All too often we try to deal with problems in this city, community, country, and world, by doing the same thing.  It leads to people butting heads and as we have seen in this city, a great deal of violence.  We are trying to solve problems with what separates and divides rather than moving to this deeper place within ourselves that unites us with God, others, and even ourselves.  This city and our lives do not need more separation and division and certainly do not need more violence.  But it will continue if we try to fix things by an old mindset.  The healing begins with me and you.  The healing begins when I can finally begin to ask myself, “What am I paying attention to?” and is it leading to healing, reconciliation, forgiveness, and a more loving posture towards God and people or does it simply dig in my heels and lead to further violence.  If our faith and our religion are going to have any impact on our lives, it’s going to require change on our part, change in what we pay attention to, and be led to the deeper places of our lives, people of spirit and soul.  That is how we begin to make a difference here and everywhere, including our own families, in becoming the agents of change, love, forgiveness, reconciliation, while learning to let go of what only continues to separate and divide.  There’s no more time for any of that.  It’s time for a new way, a deeper way of living where we bridge differences and live lives filled with love, healing, and forgiveness.  First and foremost, what is it you find yourself paying attention to in life?

Freedom to Love

Sirach 15: 15-20; I Cor 2: 6-10; Matthew 5: 17-37

Despite being a rather lengthy gospel, containing probably enough for ten homilies, there are some common themes that hold the passage together, in particular, the way it begins where Jesus reminds the disciples on this continuation of the beatitudes, that he has not come to abolish the law but to fulfill it, in the context of somehow surpassing the righteousness of the scribes and pharisees.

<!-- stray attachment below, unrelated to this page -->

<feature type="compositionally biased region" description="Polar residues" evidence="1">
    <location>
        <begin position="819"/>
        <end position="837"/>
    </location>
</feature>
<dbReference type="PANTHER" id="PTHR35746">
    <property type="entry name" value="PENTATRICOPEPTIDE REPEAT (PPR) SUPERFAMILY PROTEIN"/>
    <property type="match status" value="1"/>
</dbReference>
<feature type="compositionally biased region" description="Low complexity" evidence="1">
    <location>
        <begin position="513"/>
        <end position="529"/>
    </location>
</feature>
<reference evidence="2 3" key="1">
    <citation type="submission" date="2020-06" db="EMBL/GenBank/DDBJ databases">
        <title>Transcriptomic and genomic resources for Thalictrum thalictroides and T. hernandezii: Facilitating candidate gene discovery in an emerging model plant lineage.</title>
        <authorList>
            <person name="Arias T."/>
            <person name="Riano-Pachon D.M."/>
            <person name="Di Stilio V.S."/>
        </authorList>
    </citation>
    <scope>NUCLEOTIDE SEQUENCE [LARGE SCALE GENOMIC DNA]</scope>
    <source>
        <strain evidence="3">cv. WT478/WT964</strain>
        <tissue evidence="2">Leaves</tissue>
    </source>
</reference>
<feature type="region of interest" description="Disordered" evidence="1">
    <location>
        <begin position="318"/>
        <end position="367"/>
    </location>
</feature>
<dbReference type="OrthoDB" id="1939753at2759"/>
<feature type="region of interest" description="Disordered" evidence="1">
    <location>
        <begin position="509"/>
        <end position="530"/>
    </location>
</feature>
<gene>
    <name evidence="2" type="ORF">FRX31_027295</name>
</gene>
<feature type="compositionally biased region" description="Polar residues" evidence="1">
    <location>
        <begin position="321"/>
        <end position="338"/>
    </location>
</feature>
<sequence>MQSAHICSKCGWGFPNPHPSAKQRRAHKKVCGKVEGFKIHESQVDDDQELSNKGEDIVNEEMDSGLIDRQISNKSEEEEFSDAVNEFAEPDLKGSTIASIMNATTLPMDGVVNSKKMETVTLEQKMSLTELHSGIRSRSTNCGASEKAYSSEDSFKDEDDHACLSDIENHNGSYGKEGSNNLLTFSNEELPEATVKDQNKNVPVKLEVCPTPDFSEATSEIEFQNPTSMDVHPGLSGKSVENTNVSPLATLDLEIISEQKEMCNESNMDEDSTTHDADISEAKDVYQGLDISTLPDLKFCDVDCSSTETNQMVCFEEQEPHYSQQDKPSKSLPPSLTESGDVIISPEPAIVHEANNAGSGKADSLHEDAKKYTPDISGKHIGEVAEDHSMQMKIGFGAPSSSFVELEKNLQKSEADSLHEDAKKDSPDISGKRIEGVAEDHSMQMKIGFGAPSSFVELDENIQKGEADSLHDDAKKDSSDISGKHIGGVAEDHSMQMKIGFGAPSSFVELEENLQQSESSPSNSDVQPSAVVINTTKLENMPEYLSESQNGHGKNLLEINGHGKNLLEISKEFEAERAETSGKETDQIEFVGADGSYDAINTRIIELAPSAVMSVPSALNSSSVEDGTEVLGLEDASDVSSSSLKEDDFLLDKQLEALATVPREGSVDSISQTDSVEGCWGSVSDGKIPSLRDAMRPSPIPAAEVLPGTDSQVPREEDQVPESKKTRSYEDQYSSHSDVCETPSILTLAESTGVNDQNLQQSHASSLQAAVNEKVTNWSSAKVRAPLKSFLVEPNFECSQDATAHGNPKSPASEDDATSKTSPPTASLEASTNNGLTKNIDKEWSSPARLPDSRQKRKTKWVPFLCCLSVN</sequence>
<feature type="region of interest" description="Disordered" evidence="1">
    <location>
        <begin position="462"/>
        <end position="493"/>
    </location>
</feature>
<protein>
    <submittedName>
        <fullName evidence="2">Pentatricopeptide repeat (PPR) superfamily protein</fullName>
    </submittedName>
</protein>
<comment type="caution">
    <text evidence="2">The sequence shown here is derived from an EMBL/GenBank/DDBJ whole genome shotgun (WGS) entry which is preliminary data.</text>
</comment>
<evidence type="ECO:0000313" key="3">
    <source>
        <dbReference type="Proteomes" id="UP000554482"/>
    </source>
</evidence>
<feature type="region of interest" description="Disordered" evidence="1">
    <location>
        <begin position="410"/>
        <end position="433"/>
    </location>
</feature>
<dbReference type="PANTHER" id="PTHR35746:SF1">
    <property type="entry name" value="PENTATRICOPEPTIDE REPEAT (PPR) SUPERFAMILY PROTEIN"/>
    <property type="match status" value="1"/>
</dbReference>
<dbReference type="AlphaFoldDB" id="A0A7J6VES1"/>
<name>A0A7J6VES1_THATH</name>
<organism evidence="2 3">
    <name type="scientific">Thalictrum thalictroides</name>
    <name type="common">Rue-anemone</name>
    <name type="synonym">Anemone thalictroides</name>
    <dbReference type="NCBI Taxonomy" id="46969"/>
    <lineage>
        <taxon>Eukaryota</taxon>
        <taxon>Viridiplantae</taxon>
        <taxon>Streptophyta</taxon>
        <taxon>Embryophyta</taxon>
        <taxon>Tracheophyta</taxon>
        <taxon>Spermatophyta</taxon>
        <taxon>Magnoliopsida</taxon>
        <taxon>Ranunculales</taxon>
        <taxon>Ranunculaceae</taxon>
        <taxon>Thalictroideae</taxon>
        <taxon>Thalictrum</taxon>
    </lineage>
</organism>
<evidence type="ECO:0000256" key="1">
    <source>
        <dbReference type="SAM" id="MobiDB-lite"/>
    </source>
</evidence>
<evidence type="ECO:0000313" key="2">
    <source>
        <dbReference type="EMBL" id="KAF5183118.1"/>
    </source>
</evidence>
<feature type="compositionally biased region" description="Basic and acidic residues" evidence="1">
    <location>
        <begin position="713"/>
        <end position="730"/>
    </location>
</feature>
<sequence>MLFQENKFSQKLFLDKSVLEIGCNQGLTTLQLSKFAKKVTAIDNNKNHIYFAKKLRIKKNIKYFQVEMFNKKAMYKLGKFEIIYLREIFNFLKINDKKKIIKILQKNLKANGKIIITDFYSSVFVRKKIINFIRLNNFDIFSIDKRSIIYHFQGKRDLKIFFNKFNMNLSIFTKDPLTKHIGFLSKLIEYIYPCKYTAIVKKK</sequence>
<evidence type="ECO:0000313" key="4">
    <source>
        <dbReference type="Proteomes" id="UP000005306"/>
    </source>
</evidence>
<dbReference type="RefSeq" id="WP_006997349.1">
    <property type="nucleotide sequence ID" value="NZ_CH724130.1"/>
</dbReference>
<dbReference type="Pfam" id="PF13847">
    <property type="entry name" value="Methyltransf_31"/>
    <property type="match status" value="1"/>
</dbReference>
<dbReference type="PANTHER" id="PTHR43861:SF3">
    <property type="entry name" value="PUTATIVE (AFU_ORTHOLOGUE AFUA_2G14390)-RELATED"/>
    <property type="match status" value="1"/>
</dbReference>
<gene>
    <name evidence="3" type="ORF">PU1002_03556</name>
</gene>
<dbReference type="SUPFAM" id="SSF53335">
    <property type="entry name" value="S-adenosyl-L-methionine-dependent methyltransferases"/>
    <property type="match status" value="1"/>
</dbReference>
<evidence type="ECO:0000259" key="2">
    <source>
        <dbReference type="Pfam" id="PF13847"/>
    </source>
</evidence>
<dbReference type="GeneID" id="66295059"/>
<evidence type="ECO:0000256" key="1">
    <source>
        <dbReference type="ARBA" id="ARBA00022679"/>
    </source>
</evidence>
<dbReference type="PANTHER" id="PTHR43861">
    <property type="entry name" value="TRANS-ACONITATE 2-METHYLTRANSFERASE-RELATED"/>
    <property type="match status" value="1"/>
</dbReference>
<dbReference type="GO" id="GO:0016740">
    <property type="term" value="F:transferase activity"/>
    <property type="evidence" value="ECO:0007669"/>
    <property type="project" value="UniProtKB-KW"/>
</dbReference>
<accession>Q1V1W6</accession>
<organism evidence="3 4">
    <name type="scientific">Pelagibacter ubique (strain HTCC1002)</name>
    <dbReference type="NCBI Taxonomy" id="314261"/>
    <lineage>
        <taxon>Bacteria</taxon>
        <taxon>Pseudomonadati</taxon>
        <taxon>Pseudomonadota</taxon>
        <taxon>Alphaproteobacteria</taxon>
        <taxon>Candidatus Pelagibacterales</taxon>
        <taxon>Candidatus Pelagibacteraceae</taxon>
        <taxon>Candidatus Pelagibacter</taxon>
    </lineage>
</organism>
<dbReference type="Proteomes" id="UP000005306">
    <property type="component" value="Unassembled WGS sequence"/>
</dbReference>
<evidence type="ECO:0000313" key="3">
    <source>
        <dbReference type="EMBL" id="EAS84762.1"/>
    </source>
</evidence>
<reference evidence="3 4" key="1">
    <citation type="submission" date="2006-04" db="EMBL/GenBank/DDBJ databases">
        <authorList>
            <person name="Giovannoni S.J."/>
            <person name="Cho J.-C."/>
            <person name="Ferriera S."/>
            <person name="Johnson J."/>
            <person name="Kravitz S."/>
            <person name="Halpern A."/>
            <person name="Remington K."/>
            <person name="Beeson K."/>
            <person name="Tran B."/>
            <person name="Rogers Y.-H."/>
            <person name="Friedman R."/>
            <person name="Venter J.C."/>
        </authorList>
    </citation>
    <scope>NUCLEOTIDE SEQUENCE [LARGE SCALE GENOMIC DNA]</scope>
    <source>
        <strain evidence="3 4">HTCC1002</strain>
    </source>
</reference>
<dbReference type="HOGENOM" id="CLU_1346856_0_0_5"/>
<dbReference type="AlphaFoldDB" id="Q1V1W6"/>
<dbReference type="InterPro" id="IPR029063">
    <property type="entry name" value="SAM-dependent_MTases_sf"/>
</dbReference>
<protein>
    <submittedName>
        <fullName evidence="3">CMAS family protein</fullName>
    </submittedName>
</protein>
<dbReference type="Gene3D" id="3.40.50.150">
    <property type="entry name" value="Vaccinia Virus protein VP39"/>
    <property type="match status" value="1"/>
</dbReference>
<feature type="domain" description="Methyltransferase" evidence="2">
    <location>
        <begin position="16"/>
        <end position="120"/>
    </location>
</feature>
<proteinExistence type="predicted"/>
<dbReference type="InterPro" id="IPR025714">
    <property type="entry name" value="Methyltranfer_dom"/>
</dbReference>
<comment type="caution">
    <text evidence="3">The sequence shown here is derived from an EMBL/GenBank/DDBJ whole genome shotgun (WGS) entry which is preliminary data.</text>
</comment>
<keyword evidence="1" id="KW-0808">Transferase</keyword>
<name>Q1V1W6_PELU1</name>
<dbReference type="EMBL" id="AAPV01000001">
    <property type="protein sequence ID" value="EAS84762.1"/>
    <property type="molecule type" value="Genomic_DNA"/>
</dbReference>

So what’s going on? First of all, the law has it’s place. If anyone knows this it’s us. As Americans we have a tendency to obsess about the law more than anything else. We know it brings order to chaos but it also is there to protect us from harm or if we are harmed. The problem with law, despite all it provides, is what Sirach tells us in the very first line of the first reading today where he states, if you choose you can keep my commandments. It’s not a bad thing. However, I can will myself into following the law. I don’t kill. I don’t steal. Yeah, maybe break traffic laws from time to time, but for the most part, I can will myself into following the law. At the same time, it’s not going to bring fulfillment and quite frankly, there’s not a whole lot of joy in my life if I stop at simply willing myself to following the law. It’s tiring. It’s burdensome. It takes a great deal of energy. Honestly, that was the issue with the scribes and pharisees. They were obsessed with the law and it all stopped there.